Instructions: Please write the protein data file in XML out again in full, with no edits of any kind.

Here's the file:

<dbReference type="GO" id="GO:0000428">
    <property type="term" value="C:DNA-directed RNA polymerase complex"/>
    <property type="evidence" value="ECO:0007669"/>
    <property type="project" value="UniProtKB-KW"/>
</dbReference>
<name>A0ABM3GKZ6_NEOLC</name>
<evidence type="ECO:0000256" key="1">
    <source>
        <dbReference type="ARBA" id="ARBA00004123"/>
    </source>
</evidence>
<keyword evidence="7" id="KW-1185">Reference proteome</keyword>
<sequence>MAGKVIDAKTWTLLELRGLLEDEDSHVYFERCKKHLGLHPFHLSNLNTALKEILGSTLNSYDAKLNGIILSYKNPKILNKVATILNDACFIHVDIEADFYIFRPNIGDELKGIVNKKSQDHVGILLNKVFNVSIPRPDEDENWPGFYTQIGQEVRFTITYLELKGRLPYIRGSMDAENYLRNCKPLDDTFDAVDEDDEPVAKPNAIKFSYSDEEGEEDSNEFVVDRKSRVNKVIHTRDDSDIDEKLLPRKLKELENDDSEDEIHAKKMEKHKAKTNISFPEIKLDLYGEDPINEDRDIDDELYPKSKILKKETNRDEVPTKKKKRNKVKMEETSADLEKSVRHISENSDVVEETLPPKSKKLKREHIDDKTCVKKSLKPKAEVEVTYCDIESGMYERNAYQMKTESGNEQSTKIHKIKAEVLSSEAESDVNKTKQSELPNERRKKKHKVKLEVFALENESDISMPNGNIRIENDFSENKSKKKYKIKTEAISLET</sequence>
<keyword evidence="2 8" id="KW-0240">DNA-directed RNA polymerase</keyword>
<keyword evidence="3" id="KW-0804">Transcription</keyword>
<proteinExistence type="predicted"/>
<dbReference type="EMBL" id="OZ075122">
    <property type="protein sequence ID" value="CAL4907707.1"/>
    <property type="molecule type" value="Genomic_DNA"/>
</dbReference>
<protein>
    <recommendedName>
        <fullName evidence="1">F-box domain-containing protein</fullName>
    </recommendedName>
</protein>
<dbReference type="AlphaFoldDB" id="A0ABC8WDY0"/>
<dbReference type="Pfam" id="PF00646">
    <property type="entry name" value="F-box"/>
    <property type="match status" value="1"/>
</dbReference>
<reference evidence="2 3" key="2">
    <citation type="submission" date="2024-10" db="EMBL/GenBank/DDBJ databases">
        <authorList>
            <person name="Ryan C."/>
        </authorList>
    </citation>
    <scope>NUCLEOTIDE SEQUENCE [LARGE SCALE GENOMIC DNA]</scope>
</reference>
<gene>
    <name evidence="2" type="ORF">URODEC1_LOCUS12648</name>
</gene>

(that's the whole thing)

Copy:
<dbReference type="GO" id="GO:0000428">
    <property type="term" value="C:DNA-directed RNA polymerase complex"/>
    <property type="evidence" value="ECO:0007669"/>
    <property type="project" value="UniProtKB-KW"/>
</dbReference>
<name>A0ABM3GKZ6_NEOLC</name>
<evidence type="ECO:0000256" key="1">
    <source>
        <dbReference type="ARBA" id="ARBA00004123"/>
    </source>
</evidence>
<keyword evidence="7" id="KW-1185">Reference proteome</keyword>
<sequence>MAGKVIDAKTWTLLELRGLLEDEDSHVYFERCKKHLGLHPFHLSNLNTALKEILGSTLNSYDAKLNGIILSYKNPKILNKVATILNDACFIHVDIEADFYIFRPNIGDELKGIVNKKSQDHVGILLNKVFNVSIPRPDEDENWPGFYTQIGQEVRFTITYLELKGRLPYIRGSMDAENYLRNCKPLDDTFDAVDEDDEPVAKPNAIKFSYSDEEGEEDSNEFVVDRKSRVNKVIHTRDDSDIDEKLLPRKLKELENDDSEDEIHAKKMEKHKAKTNISFPEIKLDLYGEDPINEDRDIDDELYPKSKILKKETNRDEVPTKKKKRNKVKMEETSADLEKSVRHISENSDVVEETLPPKSKKLKREHIDDKTCVKKSLKPKAEVEVTYCDIESGMYERNAYQMKTESGNEQSTKIHKIKAEVLSSEAESDVNKTKQSELPNERRKKKHKVKLEVFALENESDISMPNGNIRIENDFSENKSKKKYKIKTEAISLET</sequence>
<keyword evidence="2 8" id="KW-0240">DNA-directed RNA polymerase</keyword>
<keyword evidence="3" id="KW-0804">Transcription</keyword>
<proteinExistence type="predicted"/>
<dbReference type="EMBL" id="OZ075122">
    <property type="protein sequence ID" value="CAL4907707.1"/>
    <property type="molecule type" value="Genomic_DNA"/>
</dbReference>
<protein>
    <recommendedName>
        <fullName evidence="1">F-box domain-containing protein</fullName>
    </recommendedName>
</protein>
<dbReference type="AlphaFoldDB" id="A0ABC8WDY0"/>
<dbReference type="Pfam" id="PF00646">
    <property type="entry name" value="F-box"/>
    <property type="match status" value="1"/>
</dbReference>
<reference evidence="2 3" key="2">
    <citation type="submission" date="2024-10" db="EMBL/GenBank/DDBJ databases">
        <authorList>
            <person name="Ryan C."/>
        </authorList>
    </citation>
    <scope>NUCLEOTIDE SEQUENCE [LARGE SCALE GENOMIC DNA]</scope>
</reference>
<gene>
    <name evidence="2" type="ORF">URODEC1_LOCUS12648</name>
</gene>